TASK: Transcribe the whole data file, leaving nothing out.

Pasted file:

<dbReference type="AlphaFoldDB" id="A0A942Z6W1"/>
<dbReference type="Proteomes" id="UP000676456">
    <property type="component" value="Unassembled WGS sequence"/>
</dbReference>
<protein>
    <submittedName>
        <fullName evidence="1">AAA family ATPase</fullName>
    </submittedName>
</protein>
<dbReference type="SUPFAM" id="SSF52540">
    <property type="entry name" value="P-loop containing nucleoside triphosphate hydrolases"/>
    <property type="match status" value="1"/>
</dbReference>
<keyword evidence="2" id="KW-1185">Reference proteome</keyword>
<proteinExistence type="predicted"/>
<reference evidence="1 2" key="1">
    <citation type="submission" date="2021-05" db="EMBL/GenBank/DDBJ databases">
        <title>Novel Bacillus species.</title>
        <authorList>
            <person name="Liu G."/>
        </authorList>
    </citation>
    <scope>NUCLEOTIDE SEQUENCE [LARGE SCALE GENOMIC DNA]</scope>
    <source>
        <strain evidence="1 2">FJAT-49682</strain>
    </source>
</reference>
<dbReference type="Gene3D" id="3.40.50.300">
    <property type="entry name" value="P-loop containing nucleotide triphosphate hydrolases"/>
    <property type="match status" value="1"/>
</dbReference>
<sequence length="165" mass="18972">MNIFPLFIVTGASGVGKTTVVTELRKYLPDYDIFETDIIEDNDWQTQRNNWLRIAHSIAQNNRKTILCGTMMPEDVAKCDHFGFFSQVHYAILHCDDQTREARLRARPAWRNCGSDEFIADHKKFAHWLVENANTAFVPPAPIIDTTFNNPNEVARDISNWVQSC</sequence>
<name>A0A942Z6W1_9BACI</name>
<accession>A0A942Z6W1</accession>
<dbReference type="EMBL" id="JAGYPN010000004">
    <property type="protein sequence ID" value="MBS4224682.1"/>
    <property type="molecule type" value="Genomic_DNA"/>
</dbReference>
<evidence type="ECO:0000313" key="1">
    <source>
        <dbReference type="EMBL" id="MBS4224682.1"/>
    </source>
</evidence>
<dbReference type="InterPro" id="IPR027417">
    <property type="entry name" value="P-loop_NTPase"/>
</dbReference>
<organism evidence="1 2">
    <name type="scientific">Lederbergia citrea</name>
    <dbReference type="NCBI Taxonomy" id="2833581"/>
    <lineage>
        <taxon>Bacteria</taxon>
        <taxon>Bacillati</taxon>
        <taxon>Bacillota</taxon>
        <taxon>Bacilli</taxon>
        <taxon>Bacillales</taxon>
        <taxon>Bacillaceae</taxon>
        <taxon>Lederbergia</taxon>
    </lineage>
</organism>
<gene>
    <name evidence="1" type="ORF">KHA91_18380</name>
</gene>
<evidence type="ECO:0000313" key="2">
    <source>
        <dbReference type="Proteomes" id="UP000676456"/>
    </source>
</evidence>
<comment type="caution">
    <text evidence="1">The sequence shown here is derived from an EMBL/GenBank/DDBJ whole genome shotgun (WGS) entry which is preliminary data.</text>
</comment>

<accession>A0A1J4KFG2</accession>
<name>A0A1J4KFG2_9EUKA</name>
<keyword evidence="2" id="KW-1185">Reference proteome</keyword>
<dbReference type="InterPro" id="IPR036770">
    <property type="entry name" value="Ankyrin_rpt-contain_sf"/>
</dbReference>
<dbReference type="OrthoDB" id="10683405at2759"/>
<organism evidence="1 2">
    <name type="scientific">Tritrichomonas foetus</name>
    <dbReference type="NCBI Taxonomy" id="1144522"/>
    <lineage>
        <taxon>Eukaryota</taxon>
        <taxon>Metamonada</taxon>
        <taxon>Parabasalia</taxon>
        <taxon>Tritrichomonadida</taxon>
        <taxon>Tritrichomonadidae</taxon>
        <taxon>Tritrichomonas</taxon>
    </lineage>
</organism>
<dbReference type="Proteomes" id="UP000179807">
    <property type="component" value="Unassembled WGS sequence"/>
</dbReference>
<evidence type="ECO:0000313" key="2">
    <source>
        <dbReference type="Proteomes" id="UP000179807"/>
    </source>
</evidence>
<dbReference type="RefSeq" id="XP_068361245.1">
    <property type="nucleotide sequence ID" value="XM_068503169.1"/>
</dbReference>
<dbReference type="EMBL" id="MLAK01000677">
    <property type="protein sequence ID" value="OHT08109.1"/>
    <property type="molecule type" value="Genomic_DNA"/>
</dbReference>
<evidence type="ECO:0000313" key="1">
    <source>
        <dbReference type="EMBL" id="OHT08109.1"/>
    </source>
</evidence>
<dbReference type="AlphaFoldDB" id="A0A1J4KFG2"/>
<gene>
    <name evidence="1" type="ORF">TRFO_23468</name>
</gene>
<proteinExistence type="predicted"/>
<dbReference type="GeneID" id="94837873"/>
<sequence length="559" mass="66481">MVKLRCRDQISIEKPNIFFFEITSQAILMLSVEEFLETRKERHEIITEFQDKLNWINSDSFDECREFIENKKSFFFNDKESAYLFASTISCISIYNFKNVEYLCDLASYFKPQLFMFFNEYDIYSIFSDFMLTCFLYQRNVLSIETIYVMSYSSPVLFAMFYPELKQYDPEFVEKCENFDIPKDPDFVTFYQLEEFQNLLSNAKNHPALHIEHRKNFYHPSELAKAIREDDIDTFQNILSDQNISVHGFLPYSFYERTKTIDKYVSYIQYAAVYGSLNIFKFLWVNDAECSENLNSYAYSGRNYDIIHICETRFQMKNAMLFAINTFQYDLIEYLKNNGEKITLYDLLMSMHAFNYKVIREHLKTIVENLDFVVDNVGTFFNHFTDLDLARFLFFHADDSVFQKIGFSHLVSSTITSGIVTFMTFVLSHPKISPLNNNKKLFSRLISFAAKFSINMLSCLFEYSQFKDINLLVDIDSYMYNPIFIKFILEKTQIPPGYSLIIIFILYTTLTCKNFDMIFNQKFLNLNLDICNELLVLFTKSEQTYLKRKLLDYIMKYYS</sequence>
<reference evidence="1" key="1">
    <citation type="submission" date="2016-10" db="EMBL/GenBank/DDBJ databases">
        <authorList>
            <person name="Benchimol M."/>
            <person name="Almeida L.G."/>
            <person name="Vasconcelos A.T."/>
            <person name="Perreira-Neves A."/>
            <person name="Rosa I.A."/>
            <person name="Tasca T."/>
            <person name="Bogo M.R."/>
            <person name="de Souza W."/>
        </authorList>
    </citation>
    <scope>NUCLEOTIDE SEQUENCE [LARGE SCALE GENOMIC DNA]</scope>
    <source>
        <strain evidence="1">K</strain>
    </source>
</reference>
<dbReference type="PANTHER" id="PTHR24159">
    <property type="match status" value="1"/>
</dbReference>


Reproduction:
<dbReference type="AlphaFoldDB" id="A0A942Z6W1"/>
<dbReference type="Proteomes" id="UP000676456">
    <property type="component" value="Unassembled WGS sequence"/>
</dbReference>
<protein>
    <submittedName>
        <fullName evidence="1">AAA family ATPase</fullName>
    </submittedName>
</protein>
<dbReference type="SUPFAM" id="SSF52540">
    <property type="entry name" value="P-loop containing nucleoside triphosphate hydrolases"/>
    <property type="match status" value="1"/>
</dbReference>
<keyword evidence="2" id="KW-1185">Reference proteome</keyword>
<proteinExistence type="predicted"/>
<reference evidence="1 2" key="1">
    <citation type="submission" date="2021-05" db="EMBL/GenBank/DDBJ databases">
        <title>Novel Bacillus species.</title>
        <authorList>
            <person name="Liu G."/>
        </authorList>
    </citation>
    <scope>NUCLEOTIDE SEQUENCE [LARGE SCALE GENOMIC DNA]</scope>
    <source>
        <strain evidence="1 2">FJAT-49682</strain>
    </source>
</reference>
<dbReference type="Gene3D" id="3.40.50.300">
    <property type="entry name" value="P-loop containing nucleotide triphosphate hydrolases"/>
    <property type="match status" value="1"/>
</dbReference>
<sequence length="165" mass="18972">MNIFPLFIVTGASGVGKTTVVTELRKYLPDYDIFETDIIEDNDWQTQRNNWLRIAHSIAQNNRKTILCGTMMPEDVAKCDHFGFFSQVHYAILHCDDQTREARLRARPAWRNCGSDEFIADHKKFAHWLVENANTAFVPPAPIIDTTFNNPNEVARDISNWVQSC</sequence>
<name>A0A942Z6W1_9BACI</name>
<accession>A0A942Z6W1</accession>
<dbReference type="EMBL" id="JAGYPN010000004">
    <property type="protein sequence ID" value="MBS4224682.1"/>
    <property type="molecule type" value="Genomic_DNA"/>
</dbReference>
<evidence type="ECO:0000313" key="1">
    <source>
        <dbReference type="EMBL" id="MBS4224682.1"/>
    </source>
</evidence>
<dbReference type="InterPro" id="IPR027417">
    <property type="entry name" value="P-loop_NTPase"/>
</dbReference>
<organism evidence="1 2">
    <name type="scientific">Lederbergia citrea</name>
    <dbReference type="NCBI Taxonomy" id="2833581"/>
    <lineage>
        <taxon>Bacteria</taxon>
        <taxon>Bacillati</taxon>
        <taxon>Bacillota</taxon>
        <taxon>Bacilli</taxon>
        <taxon>Bacillales</taxon>
        <taxon>Bacillaceae</taxon>
        <taxon>Lederbergia</taxon>
    </lineage>
</organism>
<gene>
    <name evidence="1" type="ORF">KHA91_18380</name>
</gene>
<evidence type="ECO:0000313" key="2">
    <source>
        <dbReference type="Proteomes" id="UP000676456"/>
    </source>
</evidence>
<comment type="caution">
    <text evidence="1">The sequence shown here is derived from an EMBL/GenBank/DDBJ whole genome shotgun (WGS) entry which is preliminary data.</text>
</comment>

<accession>A0A1J4KFG2</accession>
<name>A0A1J4KFG2_9EUKA</name>
<keyword evidence="2" id="KW-1185">Reference proteome</keyword>
<dbReference type="InterPro" id="IPR036770">
    <property type="entry name" value="Ankyrin_rpt-contain_sf"/>
</dbReference>
<dbReference type="OrthoDB" id="10683405at2759"/>
<organism evidence="1 2">
    <name type="scientific">Tritrichomonas foetus</name>
    <dbReference type="NCBI Taxonomy" id="1144522"/>
    <lineage>
        <taxon>Eukaryota</taxon>
        <taxon>Metamonada</taxon>
        <taxon>Parabasalia</taxon>
        <taxon>Tritrichomonadida</taxon>
        <taxon>Tritrichomonadidae</taxon>
        <taxon>Tritrichomonas</taxon>
    </lineage>
</organism>
<dbReference type="Proteomes" id="UP000179807">
    <property type="component" value="Unassembled WGS sequence"/>
</dbReference>
<evidence type="ECO:0000313" key="2">
    <source>
        <dbReference type="Proteomes" id="UP000179807"/>
    </source>
</evidence>
<dbReference type="RefSeq" id="XP_068361245.1">
    <property type="nucleotide sequence ID" value="XM_068503169.1"/>
</dbReference>
<dbReference type="EMBL" id="MLAK01000677">
    <property type="protein sequence ID" value="OHT08109.1"/>
    <property type="molecule type" value="Genomic_DNA"/>
</dbReference>
<evidence type="ECO:0000313" key="1">
    <source>
        <dbReference type="EMBL" id="OHT08109.1"/>
    </source>
</evidence>
<dbReference type="AlphaFoldDB" id="A0A1J4KFG2"/>
<gene>
    <name evidence="1" type="ORF">TRFO_23468</name>
</gene>
<proteinExistence type="predicted"/>
<dbReference type="GeneID" id="94837873"/>
<sequence length="559" mass="66481">MVKLRCRDQISIEKPNIFFFEITSQAILMLSVEEFLETRKERHEIITEFQDKLNWINSDSFDECREFIENKKSFFFNDKESAYLFASTISCISIYNFKNVEYLCDLASYFKPQLFMFFNEYDIYSIFSDFMLTCFLYQRNVLSIETIYVMSYSSPVLFAMFYPELKQYDPEFVEKCENFDIPKDPDFVTFYQLEEFQNLLSNAKNHPALHIEHRKNFYHPSELAKAIREDDIDTFQNILSDQNISVHGFLPYSFYERTKTIDKYVSYIQYAAVYGSLNIFKFLWVNDAECSENLNSYAYSGRNYDIIHICETRFQMKNAMLFAINTFQYDLIEYLKNNGEKITLYDLLMSMHAFNYKVIREHLKTIVENLDFVVDNVGTFFNHFTDLDLARFLFFHADDSVFQKIGFSHLVSSTITSGIVTFMTFVLSHPKISPLNNNKKLFSRLISFAAKFSINMLSCLFEYSQFKDINLLVDIDSYMYNPIFIKFILEKTQIPPGYSLIIIFILYTTLTCKNFDMIFNQKFLNLNLDICNELLVLFTKSEQTYLKRKLLDYIMKYYS</sequence>
<reference evidence="1" key="1">
    <citation type="submission" date="2016-10" db="EMBL/GenBank/DDBJ databases">
        <authorList>
            <person name="Benchimol M."/>
            <person name="Almeida L.G."/>
            <person name="Vasconcelos A.T."/>
            <person name="Perreira-Neves A."/>
            <person name="Rosa I.A."/>
            <person name="Tasca T."/>
            <person name="Bogo M.R."/>
            <person name="de Souza W."/>
        </authorList>
    </citation>
    <scope>NUCLEOTIDE SEQUENCE [LARGE SCALE GENOMIC DNA]</scope>
    <source>
        <strain evidence="1">K</strain>
    </source>
</reference>
<dbReference type="PANTHER" id="PTHR24159">
    <property type="match status" value="1"/>
</dbReference>